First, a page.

As the renewable arm of German utility RWE , RWEInnogy has invested billions of euros in offshore wind inBritain and Germany.

Assessments of the cost of building an offshore wind projectvary enormously, but, even though costs have fallen, investmentsneeded are roughly double those of gas-fired power plants.

The British government estimated that offshore wind farmscost between 149 ($240) and 191 pounds per megawatt-hour (MWh)to build, compared with between 75 and 127 pounds for onshorewind and 76 to 79 pounds for the most efficient gas plants.

An industry task force commissioned by the governmentpredicted the offshore cost could fall to 100 pounds per MWh by2020 if construction were streamlined and the industry improvedcollaboration.

One approach is the formation of cost-sharing consortiums toundertake projects. All but one winner of Britain's latesttender for offshore wind concessions were made up of competingfirms joining forces to spread the risks.

Linking up with neighbouring offshore parks, meanwhile, canhelp beat the financial and logistical challenge of getting agrid connection to the shore.


Connection delay has been a major issue in Germany, whereturbines are being placed far out to sea, making for anestimated 1 billion euro bill for a link to land.

In theory, the German government is supportive. Followingits decision to phase out nuclear energy in the aftermath ofJapan's Fukushima disaster, Chancellor Angela Merkel has thrownher weight behind offshore wind to make up the shortfall.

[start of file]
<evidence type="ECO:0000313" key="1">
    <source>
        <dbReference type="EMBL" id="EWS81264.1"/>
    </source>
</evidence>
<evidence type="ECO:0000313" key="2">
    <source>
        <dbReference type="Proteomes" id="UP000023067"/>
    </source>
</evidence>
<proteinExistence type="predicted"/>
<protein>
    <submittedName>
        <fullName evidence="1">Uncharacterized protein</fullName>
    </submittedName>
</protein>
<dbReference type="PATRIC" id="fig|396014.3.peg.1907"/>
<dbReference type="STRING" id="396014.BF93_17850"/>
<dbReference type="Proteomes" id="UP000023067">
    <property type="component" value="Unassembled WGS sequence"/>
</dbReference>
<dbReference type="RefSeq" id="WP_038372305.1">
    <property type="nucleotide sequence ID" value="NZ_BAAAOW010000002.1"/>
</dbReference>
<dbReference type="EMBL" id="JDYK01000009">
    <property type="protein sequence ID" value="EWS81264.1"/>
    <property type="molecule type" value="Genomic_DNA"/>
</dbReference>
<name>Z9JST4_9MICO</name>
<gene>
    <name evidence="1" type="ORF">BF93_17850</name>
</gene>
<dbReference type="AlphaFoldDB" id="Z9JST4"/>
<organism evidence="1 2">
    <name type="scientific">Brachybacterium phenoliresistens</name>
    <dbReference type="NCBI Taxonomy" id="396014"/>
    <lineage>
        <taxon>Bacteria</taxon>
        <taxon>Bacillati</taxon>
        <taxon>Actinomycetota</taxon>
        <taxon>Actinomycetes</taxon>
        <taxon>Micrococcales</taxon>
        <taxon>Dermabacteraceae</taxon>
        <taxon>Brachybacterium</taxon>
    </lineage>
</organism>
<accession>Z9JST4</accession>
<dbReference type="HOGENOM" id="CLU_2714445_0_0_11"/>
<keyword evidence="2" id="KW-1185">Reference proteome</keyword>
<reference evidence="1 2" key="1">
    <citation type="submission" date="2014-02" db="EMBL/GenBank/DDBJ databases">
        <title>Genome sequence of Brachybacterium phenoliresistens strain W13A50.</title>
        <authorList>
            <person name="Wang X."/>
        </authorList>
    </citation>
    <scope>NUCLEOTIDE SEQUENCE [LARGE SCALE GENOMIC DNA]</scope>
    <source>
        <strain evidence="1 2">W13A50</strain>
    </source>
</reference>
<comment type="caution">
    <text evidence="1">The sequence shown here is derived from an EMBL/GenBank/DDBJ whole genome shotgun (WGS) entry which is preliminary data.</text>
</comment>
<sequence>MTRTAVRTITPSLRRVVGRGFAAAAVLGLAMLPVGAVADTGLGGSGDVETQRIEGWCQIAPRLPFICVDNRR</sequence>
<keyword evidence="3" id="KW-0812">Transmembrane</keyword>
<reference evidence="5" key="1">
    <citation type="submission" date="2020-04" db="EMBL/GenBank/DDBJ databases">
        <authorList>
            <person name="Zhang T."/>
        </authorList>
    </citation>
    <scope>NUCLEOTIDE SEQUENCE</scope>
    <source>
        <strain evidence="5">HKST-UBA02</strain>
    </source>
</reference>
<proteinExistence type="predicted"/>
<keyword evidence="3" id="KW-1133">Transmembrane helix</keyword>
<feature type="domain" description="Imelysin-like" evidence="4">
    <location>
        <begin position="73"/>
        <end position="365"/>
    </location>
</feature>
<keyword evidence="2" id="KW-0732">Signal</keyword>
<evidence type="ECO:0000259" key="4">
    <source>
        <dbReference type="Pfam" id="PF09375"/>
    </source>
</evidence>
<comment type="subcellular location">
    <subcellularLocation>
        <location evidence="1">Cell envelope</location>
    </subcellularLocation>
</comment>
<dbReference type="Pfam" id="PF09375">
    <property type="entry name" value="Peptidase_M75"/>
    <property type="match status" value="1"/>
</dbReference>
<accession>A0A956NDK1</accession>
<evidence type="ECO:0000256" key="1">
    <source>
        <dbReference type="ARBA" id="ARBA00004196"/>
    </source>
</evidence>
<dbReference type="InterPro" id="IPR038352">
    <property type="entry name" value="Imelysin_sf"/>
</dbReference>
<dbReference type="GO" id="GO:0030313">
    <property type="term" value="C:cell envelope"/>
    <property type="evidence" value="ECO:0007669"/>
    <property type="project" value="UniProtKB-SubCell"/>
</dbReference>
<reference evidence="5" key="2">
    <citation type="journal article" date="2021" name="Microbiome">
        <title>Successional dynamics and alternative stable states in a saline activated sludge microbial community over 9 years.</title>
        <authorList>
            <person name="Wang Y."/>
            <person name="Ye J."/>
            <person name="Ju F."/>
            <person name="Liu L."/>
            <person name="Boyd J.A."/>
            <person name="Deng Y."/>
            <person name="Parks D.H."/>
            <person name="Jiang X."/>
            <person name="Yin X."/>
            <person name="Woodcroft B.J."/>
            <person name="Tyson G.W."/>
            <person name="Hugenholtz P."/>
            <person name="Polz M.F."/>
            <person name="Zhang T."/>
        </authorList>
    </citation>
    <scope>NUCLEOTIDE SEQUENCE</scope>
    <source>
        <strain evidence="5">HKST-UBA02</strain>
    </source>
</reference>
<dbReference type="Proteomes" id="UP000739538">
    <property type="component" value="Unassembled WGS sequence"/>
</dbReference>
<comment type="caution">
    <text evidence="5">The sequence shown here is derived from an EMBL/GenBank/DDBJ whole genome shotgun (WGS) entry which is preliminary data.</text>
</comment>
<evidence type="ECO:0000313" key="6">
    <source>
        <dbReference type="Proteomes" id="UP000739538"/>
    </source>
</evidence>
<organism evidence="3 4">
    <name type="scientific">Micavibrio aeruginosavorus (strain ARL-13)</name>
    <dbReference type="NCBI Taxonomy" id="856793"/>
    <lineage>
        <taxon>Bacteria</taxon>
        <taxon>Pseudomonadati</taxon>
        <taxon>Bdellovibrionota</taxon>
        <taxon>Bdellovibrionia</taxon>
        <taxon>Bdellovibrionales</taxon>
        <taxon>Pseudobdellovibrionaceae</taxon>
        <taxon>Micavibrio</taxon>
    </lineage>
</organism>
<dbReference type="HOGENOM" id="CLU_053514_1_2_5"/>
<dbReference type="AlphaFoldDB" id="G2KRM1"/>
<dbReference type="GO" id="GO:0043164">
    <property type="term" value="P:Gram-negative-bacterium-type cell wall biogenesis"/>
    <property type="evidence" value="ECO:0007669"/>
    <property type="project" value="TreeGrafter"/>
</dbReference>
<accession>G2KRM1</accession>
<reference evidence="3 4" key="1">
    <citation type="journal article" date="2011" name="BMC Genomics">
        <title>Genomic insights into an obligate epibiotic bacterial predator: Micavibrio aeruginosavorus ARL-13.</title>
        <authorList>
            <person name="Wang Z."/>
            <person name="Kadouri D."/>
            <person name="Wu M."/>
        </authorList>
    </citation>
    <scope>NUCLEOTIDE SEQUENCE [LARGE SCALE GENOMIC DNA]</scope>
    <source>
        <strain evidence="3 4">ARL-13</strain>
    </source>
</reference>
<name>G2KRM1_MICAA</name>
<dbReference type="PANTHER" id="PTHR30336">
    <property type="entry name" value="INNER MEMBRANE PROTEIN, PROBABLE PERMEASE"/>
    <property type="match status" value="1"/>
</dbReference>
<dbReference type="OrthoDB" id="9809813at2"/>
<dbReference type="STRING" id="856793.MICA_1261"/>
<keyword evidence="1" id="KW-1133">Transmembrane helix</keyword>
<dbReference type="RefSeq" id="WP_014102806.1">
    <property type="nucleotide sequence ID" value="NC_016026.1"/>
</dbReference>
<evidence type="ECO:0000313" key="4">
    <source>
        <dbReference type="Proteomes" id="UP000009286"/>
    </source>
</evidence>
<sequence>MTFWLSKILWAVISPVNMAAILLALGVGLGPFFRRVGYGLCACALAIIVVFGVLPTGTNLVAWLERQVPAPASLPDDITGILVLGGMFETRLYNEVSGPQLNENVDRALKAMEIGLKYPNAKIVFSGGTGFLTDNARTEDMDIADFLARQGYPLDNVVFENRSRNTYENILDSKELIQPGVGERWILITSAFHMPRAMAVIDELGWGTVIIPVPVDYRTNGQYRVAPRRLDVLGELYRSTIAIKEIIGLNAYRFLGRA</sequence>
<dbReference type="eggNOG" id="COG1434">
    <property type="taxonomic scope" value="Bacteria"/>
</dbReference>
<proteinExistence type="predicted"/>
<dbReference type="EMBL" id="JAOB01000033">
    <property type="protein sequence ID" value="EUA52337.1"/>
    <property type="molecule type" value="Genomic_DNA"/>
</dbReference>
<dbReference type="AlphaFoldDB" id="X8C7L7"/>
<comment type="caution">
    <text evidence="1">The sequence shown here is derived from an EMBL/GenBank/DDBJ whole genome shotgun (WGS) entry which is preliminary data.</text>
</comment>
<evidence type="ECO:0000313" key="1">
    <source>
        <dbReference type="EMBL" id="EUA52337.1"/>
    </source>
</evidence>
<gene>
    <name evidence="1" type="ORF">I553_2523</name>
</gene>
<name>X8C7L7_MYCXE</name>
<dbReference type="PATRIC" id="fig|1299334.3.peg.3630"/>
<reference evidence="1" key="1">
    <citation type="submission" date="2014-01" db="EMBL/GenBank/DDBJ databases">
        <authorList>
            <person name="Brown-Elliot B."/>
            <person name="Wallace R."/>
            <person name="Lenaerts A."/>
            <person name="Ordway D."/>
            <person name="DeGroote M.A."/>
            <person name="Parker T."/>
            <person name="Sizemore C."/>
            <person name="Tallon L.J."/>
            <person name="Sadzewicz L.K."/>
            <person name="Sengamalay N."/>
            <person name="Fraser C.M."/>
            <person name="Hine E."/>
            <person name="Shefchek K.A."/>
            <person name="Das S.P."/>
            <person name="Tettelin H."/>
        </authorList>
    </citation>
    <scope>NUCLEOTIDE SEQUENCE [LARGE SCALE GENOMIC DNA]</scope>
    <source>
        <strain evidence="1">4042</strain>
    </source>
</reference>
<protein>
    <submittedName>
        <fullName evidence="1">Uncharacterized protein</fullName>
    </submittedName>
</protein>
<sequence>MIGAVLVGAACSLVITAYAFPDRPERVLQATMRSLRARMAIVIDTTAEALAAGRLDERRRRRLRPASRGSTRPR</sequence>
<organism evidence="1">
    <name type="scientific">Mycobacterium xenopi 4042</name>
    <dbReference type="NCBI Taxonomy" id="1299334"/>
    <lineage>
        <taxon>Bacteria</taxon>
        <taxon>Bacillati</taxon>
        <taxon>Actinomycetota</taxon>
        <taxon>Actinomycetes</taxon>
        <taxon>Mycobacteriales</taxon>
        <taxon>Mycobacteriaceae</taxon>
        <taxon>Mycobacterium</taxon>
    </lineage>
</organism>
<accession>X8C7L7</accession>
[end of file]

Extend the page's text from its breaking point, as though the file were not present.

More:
Her cabinet in August approved a draft law to help offshoreprojects by passing some of the cost to consumers.

But funding is still uncertain. Part of the problem is thecollapse of the EU's Emissions Trading Scheme (ETS), which wasset up to charge emitters of carbon and thus discourageinvestment in polluting energy sources.

A carbon allowance is trading at around 8 euros per tonne ofcarbon , a negligible cost for plant developers thatdoes not incentivise a shift from carbon-intensive plants togreen power.

Germany should, therefore, be among the first to supportEuropean Commission plans to prop up the carbon market, analystssay. In practice, divisions between the economy and environmentministries are expected to hold it back from taking a stance.

In France, which is just embarking on its first offshorewind projects, the election of President Francois Hollandeearlier this year is regarded by many as favourable for offshorewind developments.

Hollande has promised to boost the share of renewables inthe French energy mix, overwhelmingly dominated by nuclear, andhas vowed to continue with offshore tenders.

Results of such commitments remain to be seen and therealities of the offshore wind sector across Europe's mainmarkets highlight the fact that governments are ultimatelyresponsible for assuring investors and taxpayers of the benefitsof offshore wind.

"I think the support of politicians for offshore wind,particularly in times of austerity, is very important," saidDeloitte's Dean Cook. "Because ultimately the end consumer paysfor it."

($1 = 0.6176 British pounds)

(Additional reporting by Muriel Boselli in Paris; Editing byDavid Holmes)

((Barbara.hm.Lewis@thomsonreuters.com)(+32 2 287 68 43)(ReutersMessaging: barbara.hm.lewis.thomsonreuters.com@reuters.net))